The US Supreme Court ruled unanimously Thursday that so-called property tax surplus retention laws are unconstitutional in Tyler v Hennepin County. The opinion reversed a lower court decision in an unusual application of the Takings Clause of the US Constitution’s Fifth Amendment, which guarantees property owners just compensation.
The decision, delivered by Chief Justice John Roberts and with a concurrence by Justices Neil Gorsuch and Ketanji Brown Jackson, was a simultaneous victory for odd bedfellows—both economically disadvantaged homeowners as well as libertarian-oriented property rights advocates. It will require a dozen state legislatures to reexamine their foreclosure statutes.
Geraldine Tyler, the plaintiff, had argued that the Minnesota state law that allowed Hennepin County to pocket a $25,000 surplus following the auction sale of her home for unpaid taxes of some $15,000 should be struck down because it effected a taking of her home equity, a compensable property interest. I was counsel of record on a brief in support of Tyler’s position as it applied to similar tax foreclosure statutes in other states.
Such laws favor the tax collector and impose a draconian downside to investing in one’s home. Wealth creation in the form of home equity can be entirely wiped out based on a minor tax delinquency that is disproportionate to the value confiscated. By comparison, the auction and sale of one’s home for other types of debt, such as a mortgage, require the return of any surplus. Beyond statutes, taking an amount that exceeds the debt feels viscerally unfair, and that view prevailed here.
Home equity may seem an ephemeral concept, but it is a valuable property right, and the court said that it deserves compensation when taken. The Takings Clause bars government from forcing some individuals to bear a burden alone that should be borne by the public. Compelling the transfer of her accumulated home equity to the public fisc would force Tyler to make “a far greater contribution to the public than she owed.”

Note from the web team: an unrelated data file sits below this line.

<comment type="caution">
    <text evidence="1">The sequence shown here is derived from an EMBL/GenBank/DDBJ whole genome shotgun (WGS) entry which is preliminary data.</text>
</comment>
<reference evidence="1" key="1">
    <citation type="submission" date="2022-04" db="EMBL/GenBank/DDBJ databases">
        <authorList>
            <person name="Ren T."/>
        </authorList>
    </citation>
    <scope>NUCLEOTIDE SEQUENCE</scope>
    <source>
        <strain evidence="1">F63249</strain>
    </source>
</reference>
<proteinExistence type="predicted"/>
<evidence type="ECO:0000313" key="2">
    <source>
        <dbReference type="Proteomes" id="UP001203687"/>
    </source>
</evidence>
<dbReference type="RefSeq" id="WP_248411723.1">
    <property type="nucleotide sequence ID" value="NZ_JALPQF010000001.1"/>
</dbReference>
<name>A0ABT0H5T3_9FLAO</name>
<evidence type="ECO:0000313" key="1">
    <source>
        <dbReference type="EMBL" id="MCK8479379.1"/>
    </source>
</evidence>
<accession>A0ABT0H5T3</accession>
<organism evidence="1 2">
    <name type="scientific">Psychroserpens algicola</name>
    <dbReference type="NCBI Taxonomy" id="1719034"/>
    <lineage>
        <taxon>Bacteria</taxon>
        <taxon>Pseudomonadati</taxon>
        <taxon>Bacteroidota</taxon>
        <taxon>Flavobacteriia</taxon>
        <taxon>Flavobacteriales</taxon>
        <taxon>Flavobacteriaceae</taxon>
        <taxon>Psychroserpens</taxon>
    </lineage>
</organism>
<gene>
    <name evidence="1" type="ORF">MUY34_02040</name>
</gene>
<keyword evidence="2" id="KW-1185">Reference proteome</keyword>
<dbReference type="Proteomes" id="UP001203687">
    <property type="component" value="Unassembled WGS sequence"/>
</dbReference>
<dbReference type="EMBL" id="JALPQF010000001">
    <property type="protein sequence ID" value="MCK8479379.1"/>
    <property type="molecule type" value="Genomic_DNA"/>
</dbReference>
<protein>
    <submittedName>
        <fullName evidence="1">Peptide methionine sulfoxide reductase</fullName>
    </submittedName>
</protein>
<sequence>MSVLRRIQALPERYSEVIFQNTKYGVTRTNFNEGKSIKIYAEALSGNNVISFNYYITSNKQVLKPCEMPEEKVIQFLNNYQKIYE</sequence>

“The taxpayer must render unto Caesar what is Caesar’s, but no more,” the court said. Here, states with surplus retention statutes can’t “use the toehold of the tax debt to confiscate more property than what was due.”
A key additional question was whether such statutes also violate the US Constitution’s Eighth Amendment, which prohibits excessive fines. In addition to the remedy of taking one’s home and selling it—and keeping any surplus after auction—many local governments charge interest and penalties on unpaid taxes of often 12 to 18%. That is surely deterrent enough for those considering late or non-payment of property taxes.
Where a sanctions law goes beyond the remedial and serves in part to punish, it may violate the Excessive Fines Clause. In their concurrence, Gorsuch and Jackson observed that a sanction such as that imposed by Hennepin County ceases to be remedial where “any relationship between the Government’s actual costs and the amount of the sanction is merely coincidental.”
The case is: Tyler v. Hennepin Cnty., U.S., No. 22-166, opinion 5/25/23
This article does not necessarily reflect the opinion of Bloomberg Industry Group, Inc., the publisher of Bloomberg Law and Bloomberg Tax, or its owners.
David Wilkes is a New York-based property tax attorney and adviser representing major US real estate portfolios for more than 25 years. He is the president of the National Association of Property Tax Attorneys and a former chairman of the Appraisal Foundation.
The author is counsel to Tanya Dwyer, Daniel McEnroe, and Derek Tarson, who filed a brief in support of Geraldine Tyler.
We’d love to hear your smart, original take: Write for us.